The engine 51 includes a cylinder block 52 that is closed by a cylinder head 53 that is affixed thereto in a known manner. A piston 54 reciprocates in a cylinder bore 55 of the cylinder block and defines with the cylinder bore 55 and the cylinder head 53 a combustion chamber 56. The piston 54 is connected to the small end of a connecting rod 56 by means of a piston pin 57. The big end of the connecting rod 56 is journaled on a throw of a crankshaft 58.
The crankshaft 58 is journaled for rotation in a crankcase chamber 59 that is formed by the cylinder block 52 and more specifically by a skirt thereof and a crankcase member 61 that is affixed to the cylinder block skirt in a known manner. As has been noted and as is typical with outboard motor practice, the engine 51 is mounted so that the rotation axis of the crankshaft 58 is in a vertical orientation.
Since the engine 51 in the described embodiment operates on a two-cycle crankcase compression principle, the crankcase chambers 59 associated with each of the cylinder bores 55 are scaled from each other in a known manner.
An air induction system, indicated generally by the reference numeral 62 is provided for delivering an air charge to the combustion chambers 56 through the crankcase chambers 59. This induction system includes an air inlet device that draws atmospheric air from within the protective cowling of the powerhead in a well known manner.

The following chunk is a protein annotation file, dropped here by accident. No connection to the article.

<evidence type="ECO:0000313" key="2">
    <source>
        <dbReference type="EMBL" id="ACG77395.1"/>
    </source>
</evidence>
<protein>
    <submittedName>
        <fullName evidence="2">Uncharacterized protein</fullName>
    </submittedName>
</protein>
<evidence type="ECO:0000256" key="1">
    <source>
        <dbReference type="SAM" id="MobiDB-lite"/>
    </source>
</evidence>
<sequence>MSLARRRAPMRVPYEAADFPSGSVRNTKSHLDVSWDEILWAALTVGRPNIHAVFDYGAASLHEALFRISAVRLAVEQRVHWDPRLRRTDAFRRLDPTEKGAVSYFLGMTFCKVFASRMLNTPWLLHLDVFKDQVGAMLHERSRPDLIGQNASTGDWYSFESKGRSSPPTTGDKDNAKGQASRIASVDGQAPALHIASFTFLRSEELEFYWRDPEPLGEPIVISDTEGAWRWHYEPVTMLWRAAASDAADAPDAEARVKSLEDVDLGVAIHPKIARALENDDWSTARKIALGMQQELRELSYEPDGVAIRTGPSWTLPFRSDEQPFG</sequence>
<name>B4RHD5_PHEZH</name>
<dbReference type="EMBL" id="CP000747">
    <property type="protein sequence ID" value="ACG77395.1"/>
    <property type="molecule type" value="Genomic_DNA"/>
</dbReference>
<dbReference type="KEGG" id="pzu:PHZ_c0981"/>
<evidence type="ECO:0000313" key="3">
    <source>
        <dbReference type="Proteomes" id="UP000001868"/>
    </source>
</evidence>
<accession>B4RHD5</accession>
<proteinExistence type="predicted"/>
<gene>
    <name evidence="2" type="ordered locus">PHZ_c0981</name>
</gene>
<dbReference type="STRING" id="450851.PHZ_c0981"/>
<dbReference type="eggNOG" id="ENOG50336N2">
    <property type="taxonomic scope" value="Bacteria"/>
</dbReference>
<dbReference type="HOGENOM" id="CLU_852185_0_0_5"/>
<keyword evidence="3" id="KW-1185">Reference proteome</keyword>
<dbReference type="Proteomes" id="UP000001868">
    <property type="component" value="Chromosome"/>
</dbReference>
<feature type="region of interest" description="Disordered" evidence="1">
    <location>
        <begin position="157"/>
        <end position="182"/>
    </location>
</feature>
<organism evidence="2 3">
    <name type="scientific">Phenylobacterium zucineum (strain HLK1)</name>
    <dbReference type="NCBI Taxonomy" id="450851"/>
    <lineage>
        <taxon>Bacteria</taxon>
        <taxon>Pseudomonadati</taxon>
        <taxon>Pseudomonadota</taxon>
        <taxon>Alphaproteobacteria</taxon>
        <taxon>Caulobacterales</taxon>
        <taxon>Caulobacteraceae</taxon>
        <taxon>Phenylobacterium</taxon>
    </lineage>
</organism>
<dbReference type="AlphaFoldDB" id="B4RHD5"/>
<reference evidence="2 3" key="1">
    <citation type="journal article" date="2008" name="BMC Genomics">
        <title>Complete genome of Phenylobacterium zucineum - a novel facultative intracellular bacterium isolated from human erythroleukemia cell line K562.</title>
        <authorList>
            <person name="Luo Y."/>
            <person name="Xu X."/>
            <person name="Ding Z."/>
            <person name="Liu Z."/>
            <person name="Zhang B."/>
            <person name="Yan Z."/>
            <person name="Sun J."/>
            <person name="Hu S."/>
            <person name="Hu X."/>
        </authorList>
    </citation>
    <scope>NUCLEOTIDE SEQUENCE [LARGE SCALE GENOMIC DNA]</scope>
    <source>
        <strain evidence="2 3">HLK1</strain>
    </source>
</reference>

This air is then delivered to a throttle body 63 in which a throttle valve 64 is rotatably journaled. This air then flows to intake ports 65 formed in the crankcase chamber 59. Reed-type check valves 66 are provided in these intake ports 65 so as to permit a charge to flow into the crankcase chambers 59 but which act to prevent reverse flow when the pistons 54 are moving downwardly to compress the charge in the crankcase chambers 59.
Fuel is mixed with the air in the throttle body 63 and is supplied by a fuel supply system, indicated generally by the reference numeral 67. This fuel supply system 67 includes a fuel tank 68 which is mounted in the hull 22 of the watercraft. A low-pressure pump 69, which may be driven by the engine 51 in a known manner, draws fuel from this remote tank 68 through a suitable conduit and passes it through a filter 71. The fuel then enters a fuel vapor separator 72 which functions to remove fuel vapors and air from the fuel so as to prevent vapor lock and intermittent fuel injection. A high pressure pump 73 draws fuel from the fuel vapor separator 72 and delivers it to a fuel rail 74. Although the fuel pump 73 is shown in a separate location, in actual practice the high-pressure fuel pump 73 may be actually contained within the body of the fuel vapor separator 72.
The fuel rail 74 supplies fuel to a plurality of fuel injectors 75, one for each combustion chamber of the engine. The fuel injectors 75 are mounted preferably in the throttle body 63 and spray fuel downstream of the throttle valve 64 toward the reed-type check valve 66.
Fuel is maintained at the desired pressure in the fuel rail 74 by a pressure regulator 76. The pressure regulator 76 maintains the desired pressure by dumping excess fuel back to the fuel supply system, for example, to the vapor separator 72 through a return conduit 77.